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Clinical trial at UTMC paves way for FDA-approved drug

The University of Toledo Medical Center is participating in a clinical study with a cholesterol medication that has been approved by the FDA.

The evolocumab injection, also known by the name brand Repatha-Amgen, is for patients who cannot get their LDL cholesterol low enough with other treatment options. It works best when combined with a healthy diet and statin therapy.

Dr. Mujeeb Sheikh

Dr. Mujeeb Sheikh

“The evolocumab injection is an effective drug for patients who have very high cholesterol, but statins, such as LIPITOR, and following a healthy diet aren’t working for them,” said Mujeeb Sheikh, assistant professor in the Department of Medicine and principal investigator for the clinical trial. “Cholesterol is a big problem for many patients. It is the root cause for coronary disease. If we can reduce cholesterol, patients are less likely to need stents and other medical procedures.”

The nationwide 18-month clinical trial, which ends in December, includes patients from UTMC who have not been able to reduce their cholesterol with traditional treatment options. Once the double-blind study is complete, they will receive the medication free of cost.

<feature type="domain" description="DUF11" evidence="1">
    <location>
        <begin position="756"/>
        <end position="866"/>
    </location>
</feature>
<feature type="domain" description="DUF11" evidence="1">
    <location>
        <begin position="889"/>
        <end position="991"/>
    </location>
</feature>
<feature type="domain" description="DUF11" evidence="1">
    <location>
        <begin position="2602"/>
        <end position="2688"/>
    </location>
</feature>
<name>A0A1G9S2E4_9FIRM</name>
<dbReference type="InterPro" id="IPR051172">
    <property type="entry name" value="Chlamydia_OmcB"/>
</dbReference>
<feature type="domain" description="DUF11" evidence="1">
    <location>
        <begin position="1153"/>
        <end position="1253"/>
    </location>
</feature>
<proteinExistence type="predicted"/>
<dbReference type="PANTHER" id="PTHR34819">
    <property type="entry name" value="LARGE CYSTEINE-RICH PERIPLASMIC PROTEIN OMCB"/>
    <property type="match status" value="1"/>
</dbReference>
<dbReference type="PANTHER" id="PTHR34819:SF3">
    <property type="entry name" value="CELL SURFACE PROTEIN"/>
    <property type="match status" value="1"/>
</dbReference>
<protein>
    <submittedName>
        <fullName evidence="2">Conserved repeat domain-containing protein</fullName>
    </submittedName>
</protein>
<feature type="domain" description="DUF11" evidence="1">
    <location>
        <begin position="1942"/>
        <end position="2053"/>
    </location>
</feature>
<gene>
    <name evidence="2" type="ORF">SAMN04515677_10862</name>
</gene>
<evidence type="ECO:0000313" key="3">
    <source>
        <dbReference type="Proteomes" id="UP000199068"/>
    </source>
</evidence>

“This is a powerful drug that can reduce cholesterol by 50 or 60 points by simply giving yourself three injections per months,” Sheikh said. “This is a game changer. I plan to prescribe it to my patients.”

John Jenkins, director of the FDA’S Office of New Drugs, Center for Drug Evaluation and Research, said in a written statement that, “Cardiovascular disease is a serious threat to the health of Americans, and the FDA is committed to facilitating the development and approval of effective and safe drugs to address this important public health problem.”

Sheikh is glad that UTMC can offer people the opportunity to participate in clinical trials. In addition to free medication, they can contribute to the growth of science.

“We are conducting a lot of research at UTMC, and patients can benefit from these cutting-edge developments,” Sheikh said. “We are proud to be a part of important experimental therapies that can improve health care in our city, in our region and even nationwide.”

Media Coverage
WTOL 11 (Dec. 10, 2015)

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